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August 9, 1924


Author Affiliations


JAMA. 1924;83(6):397-399. doi:10.1001/jama.1924.02660060001001

We are meeting this week as a body of physicians who are keenly interested in the problems of general medicine, but whose chief interest lies in gynecology. For this reason, it seems appropriate at this time to review briefly the present status of our specialty, to prognosticate somewhat as to our future, and, as a logical sequence, to outline a proper training for those who will follow later in our field.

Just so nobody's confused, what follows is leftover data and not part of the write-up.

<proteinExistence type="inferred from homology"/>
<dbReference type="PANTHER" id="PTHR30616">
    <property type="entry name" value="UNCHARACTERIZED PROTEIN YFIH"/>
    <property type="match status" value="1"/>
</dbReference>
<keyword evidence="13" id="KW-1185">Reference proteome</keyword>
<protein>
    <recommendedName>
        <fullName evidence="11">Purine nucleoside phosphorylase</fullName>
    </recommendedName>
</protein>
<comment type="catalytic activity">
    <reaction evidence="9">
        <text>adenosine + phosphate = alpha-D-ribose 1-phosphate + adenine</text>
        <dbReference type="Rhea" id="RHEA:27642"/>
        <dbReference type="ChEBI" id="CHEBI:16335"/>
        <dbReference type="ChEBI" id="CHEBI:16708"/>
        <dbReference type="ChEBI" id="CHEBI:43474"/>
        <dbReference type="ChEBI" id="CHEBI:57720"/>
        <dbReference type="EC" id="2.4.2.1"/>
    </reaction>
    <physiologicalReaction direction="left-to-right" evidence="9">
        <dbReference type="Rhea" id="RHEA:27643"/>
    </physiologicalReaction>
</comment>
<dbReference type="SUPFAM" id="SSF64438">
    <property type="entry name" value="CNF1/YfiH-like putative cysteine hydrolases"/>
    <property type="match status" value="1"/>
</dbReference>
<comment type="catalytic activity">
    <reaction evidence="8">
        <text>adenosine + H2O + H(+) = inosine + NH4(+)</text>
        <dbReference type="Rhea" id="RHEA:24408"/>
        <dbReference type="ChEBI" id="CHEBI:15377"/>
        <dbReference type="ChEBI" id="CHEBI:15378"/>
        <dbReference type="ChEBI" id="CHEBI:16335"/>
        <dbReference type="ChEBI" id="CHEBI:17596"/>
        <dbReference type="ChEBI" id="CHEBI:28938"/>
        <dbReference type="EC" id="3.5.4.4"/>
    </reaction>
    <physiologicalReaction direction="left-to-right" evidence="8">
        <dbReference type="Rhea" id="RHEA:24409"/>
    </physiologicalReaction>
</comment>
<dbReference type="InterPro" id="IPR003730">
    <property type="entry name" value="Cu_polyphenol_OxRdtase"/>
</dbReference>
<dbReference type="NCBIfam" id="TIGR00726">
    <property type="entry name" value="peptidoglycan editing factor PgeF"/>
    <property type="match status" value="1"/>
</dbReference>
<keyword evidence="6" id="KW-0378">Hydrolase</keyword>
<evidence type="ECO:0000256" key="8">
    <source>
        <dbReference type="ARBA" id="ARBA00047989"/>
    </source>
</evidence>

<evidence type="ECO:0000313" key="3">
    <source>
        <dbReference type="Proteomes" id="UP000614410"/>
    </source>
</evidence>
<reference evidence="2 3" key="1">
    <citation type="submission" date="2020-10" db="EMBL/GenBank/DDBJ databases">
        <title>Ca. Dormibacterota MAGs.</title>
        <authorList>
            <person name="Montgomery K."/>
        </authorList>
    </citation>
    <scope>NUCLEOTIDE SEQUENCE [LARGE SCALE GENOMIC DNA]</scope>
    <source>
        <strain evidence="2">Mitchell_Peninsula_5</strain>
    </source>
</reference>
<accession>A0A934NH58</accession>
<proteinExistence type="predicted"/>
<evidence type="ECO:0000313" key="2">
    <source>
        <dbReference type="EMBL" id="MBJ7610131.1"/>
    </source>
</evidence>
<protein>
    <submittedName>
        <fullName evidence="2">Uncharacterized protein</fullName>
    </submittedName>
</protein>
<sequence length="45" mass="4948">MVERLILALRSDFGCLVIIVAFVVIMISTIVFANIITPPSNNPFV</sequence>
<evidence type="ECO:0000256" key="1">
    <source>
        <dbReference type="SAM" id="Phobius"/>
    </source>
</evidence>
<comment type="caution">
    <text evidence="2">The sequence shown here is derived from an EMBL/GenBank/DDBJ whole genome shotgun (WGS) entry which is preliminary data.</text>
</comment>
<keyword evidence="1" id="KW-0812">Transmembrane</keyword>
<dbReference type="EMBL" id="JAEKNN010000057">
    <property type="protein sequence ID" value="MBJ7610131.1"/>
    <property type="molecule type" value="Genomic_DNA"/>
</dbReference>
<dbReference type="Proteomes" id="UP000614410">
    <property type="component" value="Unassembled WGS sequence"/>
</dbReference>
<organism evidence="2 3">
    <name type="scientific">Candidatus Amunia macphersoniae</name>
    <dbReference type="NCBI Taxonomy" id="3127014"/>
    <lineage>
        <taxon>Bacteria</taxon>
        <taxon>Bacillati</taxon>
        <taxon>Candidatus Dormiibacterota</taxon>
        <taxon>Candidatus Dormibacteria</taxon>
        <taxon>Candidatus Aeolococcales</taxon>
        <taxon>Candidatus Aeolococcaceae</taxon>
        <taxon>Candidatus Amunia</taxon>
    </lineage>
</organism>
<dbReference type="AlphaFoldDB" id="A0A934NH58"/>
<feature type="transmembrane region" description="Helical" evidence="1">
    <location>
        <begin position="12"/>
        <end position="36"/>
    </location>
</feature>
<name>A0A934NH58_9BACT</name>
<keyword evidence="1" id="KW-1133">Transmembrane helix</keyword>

Gynecology, as it exists today, is the offshoot of a confused beginning some seventy years ago. It is a far cry from the gynecologist of the present day to the one of the early eighties, whose horizon was limited largely to the speculum, the sound and the curet. During these forty years, the world has seen the most tremendous advance in medicine in the history of time, completely outweighing all the medical discoveries and inventions that had been made

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